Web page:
Barbie Dolls - History, Controversy and Success

Barbie is Mattel, Inc. doll princess and one of the oldest franchises that have remained quite relevant even in the modern day of dolls. You can consider Barbie the most successful doll of her day as well. She is the brand figure of a family of dolls and accessory items from Mattel that has since expanded to accommodate other collectible items as well.

The popular product is a major part of the toy fashion revolution and has been a subject to a number of parodies and stories as well as controversies and even lawsuits which have trailed the doll which is perhaps the very first to take up imagery and identity never before seen in other dolls.

barbie dolls

History of Barbie

Yet, one could say that Barbie’s journey to the limelight wasn’t entirely a planned journey. While Mattel made dolls for kids their items were also made to look like babies just like other similar toys of the day. It wasn’t until Ruth Handler who was the wife of one of the co-founders of the American toy company discover the void left in the toy industry by the focus on baby-themed dolls did Barbie come alive to take over the scene even then, Ruth’s husband and the rest of Mattel were not enthusiastic about her idea.

Ruth had noticed that against the reasoning of the day, her daughter while playing with paper dolls preferred to assign adult roles to them. Then during a trip to Europe in the year 1956 with her kids, she came across a German Adult-figured doll with the name Bild Lilli it became the prototype which Mantel developed upon to bring Barbie to life. The product was redesigned and was eventually named after Barbara, Ruth’s daughter.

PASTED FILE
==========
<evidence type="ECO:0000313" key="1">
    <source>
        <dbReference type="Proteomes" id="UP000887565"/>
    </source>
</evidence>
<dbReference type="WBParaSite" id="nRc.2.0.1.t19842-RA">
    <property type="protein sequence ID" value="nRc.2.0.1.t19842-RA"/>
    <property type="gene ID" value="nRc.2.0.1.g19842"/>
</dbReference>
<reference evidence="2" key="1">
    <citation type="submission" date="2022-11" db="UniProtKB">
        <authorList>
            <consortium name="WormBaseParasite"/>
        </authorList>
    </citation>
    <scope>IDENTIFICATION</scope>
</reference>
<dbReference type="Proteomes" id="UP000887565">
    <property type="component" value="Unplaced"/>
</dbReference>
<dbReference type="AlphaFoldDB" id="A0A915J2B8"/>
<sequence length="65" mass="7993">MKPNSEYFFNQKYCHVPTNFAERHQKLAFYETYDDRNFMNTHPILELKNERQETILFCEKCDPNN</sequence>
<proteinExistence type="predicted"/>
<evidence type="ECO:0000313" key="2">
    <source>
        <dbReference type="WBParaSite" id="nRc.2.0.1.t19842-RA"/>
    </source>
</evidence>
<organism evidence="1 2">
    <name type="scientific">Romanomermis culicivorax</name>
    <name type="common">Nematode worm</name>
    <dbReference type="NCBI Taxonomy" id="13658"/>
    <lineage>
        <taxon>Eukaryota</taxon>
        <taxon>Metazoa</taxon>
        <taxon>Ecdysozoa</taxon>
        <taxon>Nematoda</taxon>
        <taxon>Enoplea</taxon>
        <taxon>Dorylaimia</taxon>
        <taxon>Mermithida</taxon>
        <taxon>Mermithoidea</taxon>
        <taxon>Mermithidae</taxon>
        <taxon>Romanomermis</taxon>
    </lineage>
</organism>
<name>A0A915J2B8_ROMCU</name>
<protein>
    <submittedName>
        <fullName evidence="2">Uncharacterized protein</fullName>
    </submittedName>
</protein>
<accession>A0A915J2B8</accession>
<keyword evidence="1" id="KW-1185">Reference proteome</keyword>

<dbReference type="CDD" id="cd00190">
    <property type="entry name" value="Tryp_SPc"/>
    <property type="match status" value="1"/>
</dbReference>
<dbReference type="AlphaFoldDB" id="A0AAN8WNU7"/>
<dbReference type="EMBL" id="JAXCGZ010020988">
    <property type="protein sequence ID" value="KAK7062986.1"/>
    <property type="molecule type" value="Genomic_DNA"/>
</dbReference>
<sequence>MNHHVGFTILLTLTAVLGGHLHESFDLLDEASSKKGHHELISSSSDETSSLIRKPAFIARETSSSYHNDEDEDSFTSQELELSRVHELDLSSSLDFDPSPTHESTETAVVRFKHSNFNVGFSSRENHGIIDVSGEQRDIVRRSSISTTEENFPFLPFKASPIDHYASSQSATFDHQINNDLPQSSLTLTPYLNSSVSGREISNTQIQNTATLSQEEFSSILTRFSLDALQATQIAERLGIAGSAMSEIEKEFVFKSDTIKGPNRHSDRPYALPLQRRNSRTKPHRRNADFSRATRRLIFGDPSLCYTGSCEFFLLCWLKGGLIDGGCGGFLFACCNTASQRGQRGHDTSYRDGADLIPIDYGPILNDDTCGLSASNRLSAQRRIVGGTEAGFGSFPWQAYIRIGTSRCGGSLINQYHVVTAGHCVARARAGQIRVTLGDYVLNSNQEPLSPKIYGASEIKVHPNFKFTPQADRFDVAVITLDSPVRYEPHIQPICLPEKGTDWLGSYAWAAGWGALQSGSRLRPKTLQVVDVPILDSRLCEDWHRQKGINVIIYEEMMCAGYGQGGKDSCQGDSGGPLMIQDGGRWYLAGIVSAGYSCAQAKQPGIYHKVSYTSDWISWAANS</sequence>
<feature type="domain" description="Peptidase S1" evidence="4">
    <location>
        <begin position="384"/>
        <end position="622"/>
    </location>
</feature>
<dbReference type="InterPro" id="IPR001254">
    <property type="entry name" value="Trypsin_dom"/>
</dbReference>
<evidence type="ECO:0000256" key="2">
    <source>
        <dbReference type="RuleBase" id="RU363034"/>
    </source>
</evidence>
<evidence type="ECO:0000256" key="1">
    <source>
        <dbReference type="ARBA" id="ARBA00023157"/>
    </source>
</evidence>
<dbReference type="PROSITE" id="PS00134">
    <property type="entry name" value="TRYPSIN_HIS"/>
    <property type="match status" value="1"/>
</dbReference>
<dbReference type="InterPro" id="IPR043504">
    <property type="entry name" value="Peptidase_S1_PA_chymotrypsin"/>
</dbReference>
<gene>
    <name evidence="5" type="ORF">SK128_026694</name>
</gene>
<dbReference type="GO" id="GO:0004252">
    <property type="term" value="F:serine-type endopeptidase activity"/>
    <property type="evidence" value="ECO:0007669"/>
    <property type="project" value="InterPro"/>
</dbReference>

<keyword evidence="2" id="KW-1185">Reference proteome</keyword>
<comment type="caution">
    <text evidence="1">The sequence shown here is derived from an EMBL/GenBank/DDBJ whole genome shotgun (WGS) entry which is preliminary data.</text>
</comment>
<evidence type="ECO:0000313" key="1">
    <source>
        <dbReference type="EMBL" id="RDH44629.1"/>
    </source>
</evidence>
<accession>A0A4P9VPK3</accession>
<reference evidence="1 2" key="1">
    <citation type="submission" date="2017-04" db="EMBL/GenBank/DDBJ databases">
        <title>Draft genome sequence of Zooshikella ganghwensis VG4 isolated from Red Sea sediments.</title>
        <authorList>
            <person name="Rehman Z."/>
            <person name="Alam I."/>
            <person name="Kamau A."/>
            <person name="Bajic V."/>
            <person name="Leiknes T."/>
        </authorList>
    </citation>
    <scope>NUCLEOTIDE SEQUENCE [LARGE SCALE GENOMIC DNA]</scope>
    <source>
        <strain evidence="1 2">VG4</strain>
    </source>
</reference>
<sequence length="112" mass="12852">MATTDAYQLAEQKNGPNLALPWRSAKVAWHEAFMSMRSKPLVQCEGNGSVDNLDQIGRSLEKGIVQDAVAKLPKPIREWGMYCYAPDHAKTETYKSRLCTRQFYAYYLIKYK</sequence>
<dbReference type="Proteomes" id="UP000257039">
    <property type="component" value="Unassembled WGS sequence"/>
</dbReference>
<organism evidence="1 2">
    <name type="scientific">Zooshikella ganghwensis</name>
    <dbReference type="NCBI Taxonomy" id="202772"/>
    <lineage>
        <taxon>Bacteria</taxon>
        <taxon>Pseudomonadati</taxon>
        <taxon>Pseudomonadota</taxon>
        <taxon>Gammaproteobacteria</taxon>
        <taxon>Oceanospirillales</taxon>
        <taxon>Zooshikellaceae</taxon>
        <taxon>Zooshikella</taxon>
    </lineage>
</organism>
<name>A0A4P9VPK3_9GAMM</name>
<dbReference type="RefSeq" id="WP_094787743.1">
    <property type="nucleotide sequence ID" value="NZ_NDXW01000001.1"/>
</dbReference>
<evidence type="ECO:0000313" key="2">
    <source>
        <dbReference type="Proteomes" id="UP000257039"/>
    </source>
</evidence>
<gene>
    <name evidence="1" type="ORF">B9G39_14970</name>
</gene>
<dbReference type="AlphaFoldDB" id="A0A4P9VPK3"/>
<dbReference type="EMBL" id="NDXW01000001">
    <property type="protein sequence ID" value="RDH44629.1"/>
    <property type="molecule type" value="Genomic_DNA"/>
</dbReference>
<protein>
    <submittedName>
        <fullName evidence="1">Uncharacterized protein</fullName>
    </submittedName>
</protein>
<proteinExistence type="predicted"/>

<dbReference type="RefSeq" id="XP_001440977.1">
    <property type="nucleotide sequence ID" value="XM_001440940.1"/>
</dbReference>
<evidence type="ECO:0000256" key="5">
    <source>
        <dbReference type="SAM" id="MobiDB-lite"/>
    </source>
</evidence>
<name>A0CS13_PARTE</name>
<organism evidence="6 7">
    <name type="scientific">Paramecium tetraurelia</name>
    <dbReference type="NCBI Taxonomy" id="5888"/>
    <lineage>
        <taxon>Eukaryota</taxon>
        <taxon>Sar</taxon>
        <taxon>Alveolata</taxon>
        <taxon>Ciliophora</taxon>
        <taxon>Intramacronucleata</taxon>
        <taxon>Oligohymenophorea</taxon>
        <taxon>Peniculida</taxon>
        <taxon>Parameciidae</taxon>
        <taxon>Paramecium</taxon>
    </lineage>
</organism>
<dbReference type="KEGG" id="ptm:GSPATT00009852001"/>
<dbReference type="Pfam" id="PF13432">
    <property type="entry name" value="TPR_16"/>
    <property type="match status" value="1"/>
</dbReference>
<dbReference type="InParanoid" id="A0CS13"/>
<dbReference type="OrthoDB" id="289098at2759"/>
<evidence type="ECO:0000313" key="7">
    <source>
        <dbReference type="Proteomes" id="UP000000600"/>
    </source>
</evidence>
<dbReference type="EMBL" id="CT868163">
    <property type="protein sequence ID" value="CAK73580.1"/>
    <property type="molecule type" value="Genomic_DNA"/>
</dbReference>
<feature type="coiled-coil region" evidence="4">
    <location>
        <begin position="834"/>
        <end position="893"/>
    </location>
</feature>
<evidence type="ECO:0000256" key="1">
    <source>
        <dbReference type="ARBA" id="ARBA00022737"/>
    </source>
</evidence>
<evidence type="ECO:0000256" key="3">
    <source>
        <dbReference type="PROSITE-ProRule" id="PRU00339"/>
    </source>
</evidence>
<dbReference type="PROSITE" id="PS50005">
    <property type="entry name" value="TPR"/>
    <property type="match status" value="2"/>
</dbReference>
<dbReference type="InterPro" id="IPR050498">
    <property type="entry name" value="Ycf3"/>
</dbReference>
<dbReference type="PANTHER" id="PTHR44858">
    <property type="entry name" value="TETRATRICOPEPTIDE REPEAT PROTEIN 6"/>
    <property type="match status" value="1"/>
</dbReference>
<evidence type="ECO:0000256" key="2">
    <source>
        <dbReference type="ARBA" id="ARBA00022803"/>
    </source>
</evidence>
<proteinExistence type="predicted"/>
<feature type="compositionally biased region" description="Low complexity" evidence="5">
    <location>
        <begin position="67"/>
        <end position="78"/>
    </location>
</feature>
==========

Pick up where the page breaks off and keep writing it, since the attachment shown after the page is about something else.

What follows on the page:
Early days and Now

When Barbie made her debut on the 9th of March 1959, the toy was designed with a striped black and white swimsuit and had a signature ponytail. The first Barbie dolls were available either as blonds or brunette.

Barbie was first introduced as a “teenage fashion model”. And she became an instant superstar, the very first year of its production, more than 350,000 of the dolls were sold.

Today, Barbie is Mattel’s largest and most lucrative line. The company has sold more a billion copies of the doll. Its looks have been changed on so many occasions. Sometimes to address a raging controversy and on other occasions simply as a marketing strategy.


Along with its popularity, the Barbie franchise is one that has seen many controversies. Just two years after its debut, Louis Marx and Company the company that made Lilli, Barbie’s surrogate prototype sued Mattel for infringement.

There were also numerous concerns about Barbie’s appearance as well. Some parent had issues with Mattel's decision to give the doll adult feminine features. The girl toy was also subject to an identity as many complained that it portrayed an unrealistic image of what a woman should look like. There were also concerns about the safety of vinyl used in making the doll in the past.


Despite all the controversies surrounding its origin and image. The Barbie doll has indeed grown to be more than just a toy for kids. It became a cultural icon and has had a direct influence on the world of toys and of humans. Following concerns about Barbie being a positive role model for kids Mattel rolled out a line of dolls called “sheroes” showcasing Barbie in different roles and professions. Until completion from Bratz dolls pushed the figures down in 2004, the popular product was in total control of the fashion toy market.

Barbie is popular both as a toy as well as a collector item. According to recent estimates, about 90% of its collectors are women and they spend as much as $1000 a year each on purchasing up to twenty dolls each.

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